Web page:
KING: One of the big questions is, do the Democrats and do this President get anything politically out of this? And that Ketanji Brown Jackson, Judge Jackson, will be the first black woman on the United States Supreme Court. The Democrats are going to have to use every last vote to make that happen. Collins might be the one extra there. The question is, does it have an impact? Republicans have used the hearings to essentially run their election message. It's not even about her. It's much more about their election message. Would the Democrats get a bounce out of this?

KUCINICH: I mean, I don't know that they're going to get a bounce. I think they just got an attack ad was what Lindsey Graham said about not having her not even in front of the -- not even getting a Committee hearing if Republicans had been in charge. So I'm sure DSCC, the Democratic Campaign Committee, in the Senate is already cut that and are sending it out. But it -- Democrats just talking traditionally haven't really been as animated by the Supreme Court. And whether she I mean, sure, I think this is a historic moment. They're certainly going to be making a lot of a big deal about that as they should. But in terms of whether this matters electorally, I would be surprised.

KING: We'll watch the vote play out today. Again, the Committee will vote this evening, then the full Senate is presumably by Thursday. It is a history moment. It is a history moment. We should keep our mind.


Next, another big moment this week, this one for President Obama, his first visit to the White House since leaving office, five years ago.


KING: Former President Obama will join President Biden tomorrow to celebrate the Affordable Care Act which Mr. Obama signed into law 12 years ago. It will be President Obama's first public event at the White House since he left office back in January 2017.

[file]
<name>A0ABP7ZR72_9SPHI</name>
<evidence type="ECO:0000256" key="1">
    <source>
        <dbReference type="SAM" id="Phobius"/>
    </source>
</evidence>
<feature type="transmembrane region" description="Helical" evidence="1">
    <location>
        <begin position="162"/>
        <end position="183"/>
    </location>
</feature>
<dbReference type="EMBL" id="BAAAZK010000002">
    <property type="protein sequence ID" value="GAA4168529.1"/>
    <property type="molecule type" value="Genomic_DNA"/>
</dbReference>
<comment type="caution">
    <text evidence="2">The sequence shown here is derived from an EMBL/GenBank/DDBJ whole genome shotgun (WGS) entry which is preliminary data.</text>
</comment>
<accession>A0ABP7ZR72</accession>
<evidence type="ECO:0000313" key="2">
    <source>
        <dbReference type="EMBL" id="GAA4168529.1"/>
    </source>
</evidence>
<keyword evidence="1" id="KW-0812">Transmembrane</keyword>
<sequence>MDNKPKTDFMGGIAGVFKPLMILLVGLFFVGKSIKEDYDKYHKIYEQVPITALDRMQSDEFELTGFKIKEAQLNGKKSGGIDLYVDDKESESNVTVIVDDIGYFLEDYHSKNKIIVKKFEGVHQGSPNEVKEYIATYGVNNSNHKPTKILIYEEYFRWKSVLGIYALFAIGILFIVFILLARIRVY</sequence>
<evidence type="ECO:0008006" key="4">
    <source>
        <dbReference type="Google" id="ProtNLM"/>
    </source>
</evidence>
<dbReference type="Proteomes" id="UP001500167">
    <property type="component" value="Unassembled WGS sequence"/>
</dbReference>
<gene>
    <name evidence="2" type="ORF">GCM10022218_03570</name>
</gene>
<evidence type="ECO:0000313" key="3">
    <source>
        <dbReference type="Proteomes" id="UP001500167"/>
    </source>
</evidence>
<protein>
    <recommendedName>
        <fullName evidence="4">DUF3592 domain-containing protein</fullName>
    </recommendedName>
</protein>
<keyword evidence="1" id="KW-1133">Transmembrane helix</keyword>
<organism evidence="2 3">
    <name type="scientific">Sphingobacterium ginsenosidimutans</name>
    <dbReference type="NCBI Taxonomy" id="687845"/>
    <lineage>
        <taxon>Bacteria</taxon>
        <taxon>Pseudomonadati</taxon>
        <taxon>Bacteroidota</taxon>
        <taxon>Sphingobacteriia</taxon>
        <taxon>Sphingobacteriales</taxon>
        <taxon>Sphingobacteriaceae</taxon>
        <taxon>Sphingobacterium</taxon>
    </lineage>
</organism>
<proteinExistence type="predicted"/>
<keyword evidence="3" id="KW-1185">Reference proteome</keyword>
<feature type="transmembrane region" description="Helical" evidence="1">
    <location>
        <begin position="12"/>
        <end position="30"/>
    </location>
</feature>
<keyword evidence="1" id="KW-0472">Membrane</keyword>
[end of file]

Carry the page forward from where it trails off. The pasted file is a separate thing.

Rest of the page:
The White House is denying a "New York Times" report that President Biden told his inner circle he believes Donald Trump should be prosecuted for January 6th. "The Times" also reported Mr. Biden privately has said he wants his Attorney General Merrick Garland to act less like a judge and more like a prosecutor. Biden's Chief of Staff Ron Klain says the President would never interfere with Justice Department decisions.


RON KLAIN, WHITE HOUSE CHIEF OF STAFF: I've never heard the President say that advocate that prosecution of any person. Only Richard Nixon and Donald Trump in the modern era believe that prosecution decisions should be made in the Oval Office, not at the Justice Department. The President has confidence in the Attorney General to make those decisions.


KING: And former President Donald Trump now backing Sarah Palin in her bid for Alaska as lone congressional seat. Trump thank Palin for embracing him early back when he declared he was running for president in 2016. So this, she might say is returning the favor. It is a very crowded Republican primary field with more than 40 candidates, more than 40 candidates to fill the seat left open by the death of the long serving Republican Congressman Don Young.

And word from Capitol Hill this morning of a potential bipartisan deal in the Senate for more COVID aid. Multiple sources telling CNN, a $10 billion compromise is expected to be announced as soon as today. About half of that money would go towards therapeutics, excuse me. Sources say the agreement would not include money to help send internationally, less 10 billion less than half of the initial $22 billion ask from the White House.

Thanks for joining us today on Inside Politics. Hope to see you back here this time tomorrow. Don't forget you can also listen to our podcast download Inside Politics wherever you get your podcasts. Again, try to have a good afternoon. We'll see you tomorrow. Ana Cabrera picks up our coverage right now.


ANA CABRERA, CNN HOST: Hello and thanks for being with us. I'm Ana Cabrera in New York. We begin with international outrage after Russian forces leave --